That got me thinking. I’ve always been pretty independent myself, and rather than ask for help I’d spend hours trying to work out for myself how to do something – or just avoid doing it altogether. I’d climb on the furniture rather than ask my much taller husband to reach something for me. I’d directly disobey instructions from my managers to work with other people because it meant admitting I didn’t know something. (Incidentally this is not good for your career).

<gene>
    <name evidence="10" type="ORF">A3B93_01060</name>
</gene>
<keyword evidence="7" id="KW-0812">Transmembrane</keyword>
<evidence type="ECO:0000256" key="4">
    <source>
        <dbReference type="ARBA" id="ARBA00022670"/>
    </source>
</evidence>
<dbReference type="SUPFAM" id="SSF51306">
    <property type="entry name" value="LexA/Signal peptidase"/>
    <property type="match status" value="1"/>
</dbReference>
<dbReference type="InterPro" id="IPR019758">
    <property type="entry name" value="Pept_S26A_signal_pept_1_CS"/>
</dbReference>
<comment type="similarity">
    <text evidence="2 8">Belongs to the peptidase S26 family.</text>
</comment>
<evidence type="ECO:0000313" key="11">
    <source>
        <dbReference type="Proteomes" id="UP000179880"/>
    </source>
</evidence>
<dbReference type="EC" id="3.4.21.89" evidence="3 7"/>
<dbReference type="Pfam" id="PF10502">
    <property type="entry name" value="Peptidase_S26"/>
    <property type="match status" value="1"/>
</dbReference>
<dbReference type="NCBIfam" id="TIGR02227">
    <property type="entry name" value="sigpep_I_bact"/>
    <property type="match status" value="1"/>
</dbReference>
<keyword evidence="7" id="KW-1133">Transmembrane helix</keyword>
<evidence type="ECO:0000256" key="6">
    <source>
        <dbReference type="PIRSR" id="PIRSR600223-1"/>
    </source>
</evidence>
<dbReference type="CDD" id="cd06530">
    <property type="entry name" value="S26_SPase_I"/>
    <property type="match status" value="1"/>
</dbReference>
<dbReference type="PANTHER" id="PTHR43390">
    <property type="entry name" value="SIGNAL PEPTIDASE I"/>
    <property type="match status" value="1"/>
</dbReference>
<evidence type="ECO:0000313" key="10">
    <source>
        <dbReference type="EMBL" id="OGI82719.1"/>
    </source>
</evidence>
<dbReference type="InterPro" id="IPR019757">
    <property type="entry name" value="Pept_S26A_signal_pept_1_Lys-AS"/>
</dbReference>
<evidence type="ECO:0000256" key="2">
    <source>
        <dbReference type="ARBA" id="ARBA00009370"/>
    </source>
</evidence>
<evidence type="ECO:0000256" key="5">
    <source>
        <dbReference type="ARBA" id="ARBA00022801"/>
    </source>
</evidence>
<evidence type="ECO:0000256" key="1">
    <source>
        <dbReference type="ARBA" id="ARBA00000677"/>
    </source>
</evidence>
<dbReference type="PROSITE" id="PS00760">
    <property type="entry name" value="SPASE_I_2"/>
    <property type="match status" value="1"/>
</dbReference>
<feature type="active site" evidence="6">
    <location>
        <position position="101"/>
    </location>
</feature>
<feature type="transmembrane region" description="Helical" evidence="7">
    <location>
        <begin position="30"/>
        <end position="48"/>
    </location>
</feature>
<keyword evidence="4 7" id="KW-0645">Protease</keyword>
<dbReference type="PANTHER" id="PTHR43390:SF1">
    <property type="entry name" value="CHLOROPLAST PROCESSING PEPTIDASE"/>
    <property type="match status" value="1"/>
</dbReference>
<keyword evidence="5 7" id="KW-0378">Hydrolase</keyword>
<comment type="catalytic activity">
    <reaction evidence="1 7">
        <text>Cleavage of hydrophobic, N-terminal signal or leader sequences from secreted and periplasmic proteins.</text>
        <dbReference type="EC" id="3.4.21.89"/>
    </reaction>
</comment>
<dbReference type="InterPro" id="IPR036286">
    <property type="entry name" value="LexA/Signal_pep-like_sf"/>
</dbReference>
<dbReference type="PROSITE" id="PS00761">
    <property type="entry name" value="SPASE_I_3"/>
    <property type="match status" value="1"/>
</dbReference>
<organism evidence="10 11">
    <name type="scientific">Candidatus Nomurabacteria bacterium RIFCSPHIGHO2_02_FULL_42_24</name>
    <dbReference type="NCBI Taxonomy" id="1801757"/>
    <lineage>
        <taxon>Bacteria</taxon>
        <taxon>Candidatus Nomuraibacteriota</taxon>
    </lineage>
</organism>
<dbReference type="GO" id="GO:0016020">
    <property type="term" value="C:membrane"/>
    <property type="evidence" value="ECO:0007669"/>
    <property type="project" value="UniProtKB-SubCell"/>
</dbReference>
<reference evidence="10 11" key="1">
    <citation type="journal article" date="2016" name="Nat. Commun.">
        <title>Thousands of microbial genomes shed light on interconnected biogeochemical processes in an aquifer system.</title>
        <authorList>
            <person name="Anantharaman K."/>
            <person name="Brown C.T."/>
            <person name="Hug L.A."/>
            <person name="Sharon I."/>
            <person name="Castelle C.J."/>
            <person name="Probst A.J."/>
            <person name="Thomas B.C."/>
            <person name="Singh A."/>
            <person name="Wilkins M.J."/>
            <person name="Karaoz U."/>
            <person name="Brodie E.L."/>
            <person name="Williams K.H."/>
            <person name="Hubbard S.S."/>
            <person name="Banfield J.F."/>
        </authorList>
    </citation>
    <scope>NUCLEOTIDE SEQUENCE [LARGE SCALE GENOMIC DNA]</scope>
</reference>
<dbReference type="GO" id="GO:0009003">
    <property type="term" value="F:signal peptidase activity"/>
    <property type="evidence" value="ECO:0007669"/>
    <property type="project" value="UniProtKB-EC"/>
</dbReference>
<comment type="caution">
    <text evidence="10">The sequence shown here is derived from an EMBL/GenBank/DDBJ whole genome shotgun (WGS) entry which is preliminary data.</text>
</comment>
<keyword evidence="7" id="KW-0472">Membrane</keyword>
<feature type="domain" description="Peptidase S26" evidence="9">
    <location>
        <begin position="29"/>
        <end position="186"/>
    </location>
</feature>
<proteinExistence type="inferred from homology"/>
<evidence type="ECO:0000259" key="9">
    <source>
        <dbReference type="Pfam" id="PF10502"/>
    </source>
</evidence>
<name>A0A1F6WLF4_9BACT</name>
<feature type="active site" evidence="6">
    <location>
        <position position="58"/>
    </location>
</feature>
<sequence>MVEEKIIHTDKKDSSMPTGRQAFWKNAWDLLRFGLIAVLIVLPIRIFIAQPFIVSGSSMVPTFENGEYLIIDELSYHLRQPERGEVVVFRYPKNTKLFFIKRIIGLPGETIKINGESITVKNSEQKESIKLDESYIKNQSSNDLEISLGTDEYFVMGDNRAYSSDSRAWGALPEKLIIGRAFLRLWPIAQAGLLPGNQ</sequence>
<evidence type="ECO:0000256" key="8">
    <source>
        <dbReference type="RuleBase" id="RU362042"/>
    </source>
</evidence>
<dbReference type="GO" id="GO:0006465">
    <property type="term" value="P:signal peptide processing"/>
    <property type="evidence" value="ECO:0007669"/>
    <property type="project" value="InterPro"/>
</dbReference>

There are advantages to this, particularly if you live on your own. It’s often quicker and easier (and sometimes cheaper) to do something yourself than ask someone else to do it, and you know it’s going to get done the way you want it done. I have learned not to ask my husband to hang laundry, because he has no concept of pegging things out straight and everything ends up a very strange shape. You never know when you might end up having to do something for yourself, so it’s no bad thing to know that you can. I’m a firm believer in everyone knowing how to change a wheel, rewire a plug and unclog the sink. And you get a sense of satisfaction when you do something for the first time and it comes out well. There’s a set of shelves on my wall that I put up using all the proper power tools, much to my husband’s amazement, and I feel good about myself every time I look at them. Not least because I have in the past been known to put shelves up using Blu-Tac. This is all well and good (well, not the Blu-Tac) but like anything that has two sides to it, in other words like everything, it can be taken to extremes.